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It seems like Mexico City and Paris are in a constant toe-to-toe competition to determine which city has the greatest number of museums.

Independent of which is in first place, if you live in or are close to Mexico City, you know the great luxury of being in a city of museums.

Mexico’s museums were hard-hit during the pandemic, especially the private ones.

A great annual event is 101 Museos México, giving those who are up for the challenge, the chance to visit as many of the capital’s museums as possible.

Do you have a teen at home from whom you get a response of “that’s boring” to every activity you suggest?

This might be one activity for teens old enough to be out on their own to sink their teeth into, since this event requires group participation with teams of two to four.

Challengers are issued a “passport” and the prizes are motivating, not just for teens, but adults as well: over 300,000 pesos.

While public museums are free for seniors and students, the costs could add up for younger couples.

This challenge could be ideal for couples who want to get out and about, or for creating a weekly date night, taking advantage of the rich cultural heritage of one of the greatest cities in the world.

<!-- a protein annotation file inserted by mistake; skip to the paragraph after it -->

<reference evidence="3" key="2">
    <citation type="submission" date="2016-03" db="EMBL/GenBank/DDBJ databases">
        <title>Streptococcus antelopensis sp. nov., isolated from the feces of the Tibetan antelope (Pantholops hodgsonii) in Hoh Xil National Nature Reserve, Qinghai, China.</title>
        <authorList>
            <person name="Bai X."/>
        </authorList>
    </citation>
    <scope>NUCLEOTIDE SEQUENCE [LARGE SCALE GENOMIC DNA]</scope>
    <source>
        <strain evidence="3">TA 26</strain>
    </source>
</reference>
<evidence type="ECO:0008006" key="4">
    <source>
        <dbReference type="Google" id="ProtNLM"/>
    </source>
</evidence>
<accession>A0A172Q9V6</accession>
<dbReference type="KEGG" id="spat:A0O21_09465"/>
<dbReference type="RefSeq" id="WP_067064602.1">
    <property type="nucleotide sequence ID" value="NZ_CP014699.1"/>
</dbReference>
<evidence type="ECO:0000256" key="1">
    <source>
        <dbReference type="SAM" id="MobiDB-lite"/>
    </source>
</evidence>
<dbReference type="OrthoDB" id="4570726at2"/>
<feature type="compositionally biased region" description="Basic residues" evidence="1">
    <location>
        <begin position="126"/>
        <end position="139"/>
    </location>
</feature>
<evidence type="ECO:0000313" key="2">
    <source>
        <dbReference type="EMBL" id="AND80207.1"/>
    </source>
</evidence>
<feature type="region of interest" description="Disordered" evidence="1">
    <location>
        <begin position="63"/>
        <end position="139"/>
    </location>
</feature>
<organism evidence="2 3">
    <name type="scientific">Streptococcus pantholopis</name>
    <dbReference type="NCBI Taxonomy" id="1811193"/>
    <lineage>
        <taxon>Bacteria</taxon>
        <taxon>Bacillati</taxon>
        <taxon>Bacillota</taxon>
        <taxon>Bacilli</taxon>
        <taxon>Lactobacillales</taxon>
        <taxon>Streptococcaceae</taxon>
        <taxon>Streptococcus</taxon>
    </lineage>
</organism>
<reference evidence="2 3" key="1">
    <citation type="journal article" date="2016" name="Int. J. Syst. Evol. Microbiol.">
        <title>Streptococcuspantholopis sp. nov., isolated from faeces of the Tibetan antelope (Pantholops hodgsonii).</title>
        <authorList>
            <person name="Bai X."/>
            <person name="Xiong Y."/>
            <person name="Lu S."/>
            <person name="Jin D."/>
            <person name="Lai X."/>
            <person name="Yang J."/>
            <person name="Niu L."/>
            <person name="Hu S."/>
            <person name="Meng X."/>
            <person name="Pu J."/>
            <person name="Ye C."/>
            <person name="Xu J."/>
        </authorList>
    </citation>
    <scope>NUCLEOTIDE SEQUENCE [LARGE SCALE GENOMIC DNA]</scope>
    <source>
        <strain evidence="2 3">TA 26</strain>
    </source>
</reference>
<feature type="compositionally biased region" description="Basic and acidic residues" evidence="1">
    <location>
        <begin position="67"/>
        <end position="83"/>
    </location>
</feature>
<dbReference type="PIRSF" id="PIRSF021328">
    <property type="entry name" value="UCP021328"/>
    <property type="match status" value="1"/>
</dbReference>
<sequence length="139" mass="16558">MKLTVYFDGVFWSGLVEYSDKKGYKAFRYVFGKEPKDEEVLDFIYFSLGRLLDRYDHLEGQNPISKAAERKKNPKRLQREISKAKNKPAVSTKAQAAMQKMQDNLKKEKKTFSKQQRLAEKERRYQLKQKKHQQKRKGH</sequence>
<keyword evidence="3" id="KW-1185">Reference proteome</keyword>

Currently, 40 public and private  museums have confirmed participation and that number should rise to about 100, the goal.

If the team captain has a passport, it will cost 400 pesos for two people, 600 pesos for three people and 800 pesos for four people, a great deal for admission to so many museums.

You can also win instant prizes by searching for the QR codes that will be hidden in various participating museums.

The concept is very much that of a rally, carried out in the context of the celebration of International Museum Day, which falls on May 18, under the slogan of “the power of museums.”

The competition’s webpage link offers more details to participate as well as an updated list of participating museums.

And, hey, even if you don’t win the money, you will no doubt come away with a broader knowledge of Mexican culture and a greater appreciation for Mexico City’s vast museum portfolio.

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